“Orreco checked in on everything from my nutrition to my menstrual cycle, whether I was eating right, which phase I was in, but also my mental state and everything in between like how practice went- it was an all-round health check-in.


“I call Georgie ‘the period expert’, but it wasn’t just about periods, it was an overall health check. Having someone that understands and someone who can empathise with you and being able to connect with someone made such a difference. Each week I would check in with the team and they were very consistent and the excitement and belief that they had in their work made me believe and gave me a lot of hope.”


Through her life experiences Allison has a huge desire to spread the educational messages she has been taught in the past number of years to female athletes.


“I think being a female is a superpower. For me, I always thought guys have it so much easier but the female body is amazing to see the processes it can go through, but it can also accomplish great feats in the athletic world. As a female you need to have the knowledge that you can put the work in, have the right nutrition and know your period doesn’t have to stop you from competing or achieving your goals. I don’t think a lot of girls have that knowledge around their period as it stops them from competing or sees them pullout their sports lessons.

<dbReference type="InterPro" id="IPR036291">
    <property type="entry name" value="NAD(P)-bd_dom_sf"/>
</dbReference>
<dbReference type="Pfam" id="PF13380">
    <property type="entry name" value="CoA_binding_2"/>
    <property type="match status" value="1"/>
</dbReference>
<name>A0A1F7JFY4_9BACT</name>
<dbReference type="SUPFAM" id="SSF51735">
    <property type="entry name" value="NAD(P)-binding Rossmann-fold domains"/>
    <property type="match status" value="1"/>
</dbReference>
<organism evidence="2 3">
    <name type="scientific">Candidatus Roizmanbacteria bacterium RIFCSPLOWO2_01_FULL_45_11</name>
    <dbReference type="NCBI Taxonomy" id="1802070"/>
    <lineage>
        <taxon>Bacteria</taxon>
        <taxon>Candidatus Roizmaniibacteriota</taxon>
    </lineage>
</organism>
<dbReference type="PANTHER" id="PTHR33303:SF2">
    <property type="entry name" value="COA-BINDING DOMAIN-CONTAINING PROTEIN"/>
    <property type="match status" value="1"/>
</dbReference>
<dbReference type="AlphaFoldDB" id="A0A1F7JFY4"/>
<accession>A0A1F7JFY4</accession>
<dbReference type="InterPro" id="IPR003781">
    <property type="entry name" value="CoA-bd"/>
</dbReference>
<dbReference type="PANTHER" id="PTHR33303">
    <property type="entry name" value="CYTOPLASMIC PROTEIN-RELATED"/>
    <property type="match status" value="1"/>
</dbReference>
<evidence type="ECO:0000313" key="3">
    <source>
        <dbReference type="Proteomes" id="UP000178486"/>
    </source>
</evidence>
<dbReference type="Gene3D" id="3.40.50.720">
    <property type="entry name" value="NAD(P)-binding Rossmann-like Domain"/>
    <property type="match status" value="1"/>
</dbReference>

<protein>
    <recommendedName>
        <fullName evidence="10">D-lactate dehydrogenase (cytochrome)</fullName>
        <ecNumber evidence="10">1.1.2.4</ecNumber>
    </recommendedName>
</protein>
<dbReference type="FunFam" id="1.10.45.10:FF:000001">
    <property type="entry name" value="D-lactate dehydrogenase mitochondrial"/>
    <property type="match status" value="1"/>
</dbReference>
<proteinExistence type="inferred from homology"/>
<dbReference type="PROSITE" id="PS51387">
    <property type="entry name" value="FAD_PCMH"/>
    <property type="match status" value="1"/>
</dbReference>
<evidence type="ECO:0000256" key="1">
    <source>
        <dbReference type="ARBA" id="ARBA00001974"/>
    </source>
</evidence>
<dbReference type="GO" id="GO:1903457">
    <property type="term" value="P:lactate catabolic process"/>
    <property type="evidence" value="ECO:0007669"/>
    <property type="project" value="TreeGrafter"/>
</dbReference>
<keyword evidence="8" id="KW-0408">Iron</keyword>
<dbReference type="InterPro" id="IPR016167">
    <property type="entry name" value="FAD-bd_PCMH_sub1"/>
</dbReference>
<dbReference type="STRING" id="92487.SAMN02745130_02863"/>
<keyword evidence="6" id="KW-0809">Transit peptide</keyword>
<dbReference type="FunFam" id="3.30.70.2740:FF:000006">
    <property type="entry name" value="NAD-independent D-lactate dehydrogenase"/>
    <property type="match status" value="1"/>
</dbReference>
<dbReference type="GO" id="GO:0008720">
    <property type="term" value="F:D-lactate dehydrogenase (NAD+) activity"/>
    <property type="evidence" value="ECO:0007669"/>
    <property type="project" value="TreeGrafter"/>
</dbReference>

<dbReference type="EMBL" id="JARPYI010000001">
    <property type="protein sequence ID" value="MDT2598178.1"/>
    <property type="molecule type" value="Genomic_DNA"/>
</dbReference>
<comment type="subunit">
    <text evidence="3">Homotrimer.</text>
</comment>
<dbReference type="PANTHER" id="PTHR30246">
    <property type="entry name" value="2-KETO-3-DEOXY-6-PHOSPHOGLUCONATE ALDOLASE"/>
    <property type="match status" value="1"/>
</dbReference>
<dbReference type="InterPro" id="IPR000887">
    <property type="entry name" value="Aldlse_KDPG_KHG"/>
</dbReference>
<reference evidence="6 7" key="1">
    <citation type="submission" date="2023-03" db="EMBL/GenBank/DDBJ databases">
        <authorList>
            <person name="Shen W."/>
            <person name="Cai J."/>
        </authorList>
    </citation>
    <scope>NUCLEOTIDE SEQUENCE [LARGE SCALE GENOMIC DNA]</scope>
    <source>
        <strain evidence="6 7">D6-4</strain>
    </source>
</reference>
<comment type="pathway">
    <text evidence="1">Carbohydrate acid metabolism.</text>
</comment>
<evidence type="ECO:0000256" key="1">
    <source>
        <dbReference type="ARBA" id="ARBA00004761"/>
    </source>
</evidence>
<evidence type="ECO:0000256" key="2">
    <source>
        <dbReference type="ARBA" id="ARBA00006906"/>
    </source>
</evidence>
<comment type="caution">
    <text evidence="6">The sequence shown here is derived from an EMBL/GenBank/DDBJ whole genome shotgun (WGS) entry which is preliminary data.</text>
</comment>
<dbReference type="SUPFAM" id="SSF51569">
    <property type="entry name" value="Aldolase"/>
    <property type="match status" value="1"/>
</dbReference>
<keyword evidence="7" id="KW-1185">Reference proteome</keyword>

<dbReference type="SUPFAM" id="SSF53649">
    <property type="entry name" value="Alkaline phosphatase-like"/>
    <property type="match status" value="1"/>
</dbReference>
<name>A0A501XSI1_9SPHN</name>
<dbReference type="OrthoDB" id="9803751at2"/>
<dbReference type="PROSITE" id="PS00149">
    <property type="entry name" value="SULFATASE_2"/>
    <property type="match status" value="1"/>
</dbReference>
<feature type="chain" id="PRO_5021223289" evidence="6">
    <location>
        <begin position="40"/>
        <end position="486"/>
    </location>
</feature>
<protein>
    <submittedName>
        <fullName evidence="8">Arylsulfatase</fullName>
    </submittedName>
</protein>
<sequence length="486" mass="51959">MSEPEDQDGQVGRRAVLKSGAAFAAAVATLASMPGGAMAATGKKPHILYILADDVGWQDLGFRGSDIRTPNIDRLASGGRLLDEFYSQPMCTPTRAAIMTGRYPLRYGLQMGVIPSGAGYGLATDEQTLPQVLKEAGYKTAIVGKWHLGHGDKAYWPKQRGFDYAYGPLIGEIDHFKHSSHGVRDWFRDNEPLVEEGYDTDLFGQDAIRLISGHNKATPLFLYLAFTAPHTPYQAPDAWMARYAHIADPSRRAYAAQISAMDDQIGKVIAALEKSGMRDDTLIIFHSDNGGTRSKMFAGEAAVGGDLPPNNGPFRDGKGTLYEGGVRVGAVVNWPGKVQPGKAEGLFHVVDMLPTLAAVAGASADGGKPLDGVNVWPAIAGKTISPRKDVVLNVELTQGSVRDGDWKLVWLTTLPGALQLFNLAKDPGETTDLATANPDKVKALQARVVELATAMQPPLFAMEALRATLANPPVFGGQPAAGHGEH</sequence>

“I want athletes to know there are other options. When I was20 years old I thought an IUD was the only option so that I’d be able to swim and compete and not have my menstrual cycle be a barrier, but now I’m able to understand that there are other ways and other options. It’s going to be different for every person but to give them the knowledge and education that there is not just one avenue to go down is the biggest message that I would like to spread.


“Mental health is also a huge passion of mine. My cousin committed suicide the week before her 17th birthday back in 2015 and since then it’s been a huge passion. For me now, I want to spread how having a healthy menstrual cycle, getting the right nutrition and exercising and working out is all part of having good mental health as well.”


Allison will be speaking at the Web Summit Conference alongside Orreco’s Director of Sport Science and FemaleAthlete Lead Dr Georgie Bruinvels and CEO of Orreco Dr Brian Moore around her experience working with the company’s Female Athlete Programme and as part of an expert panel asking whether health research has failed women and how sports science is ready to step up with a solution.


More information can be found here.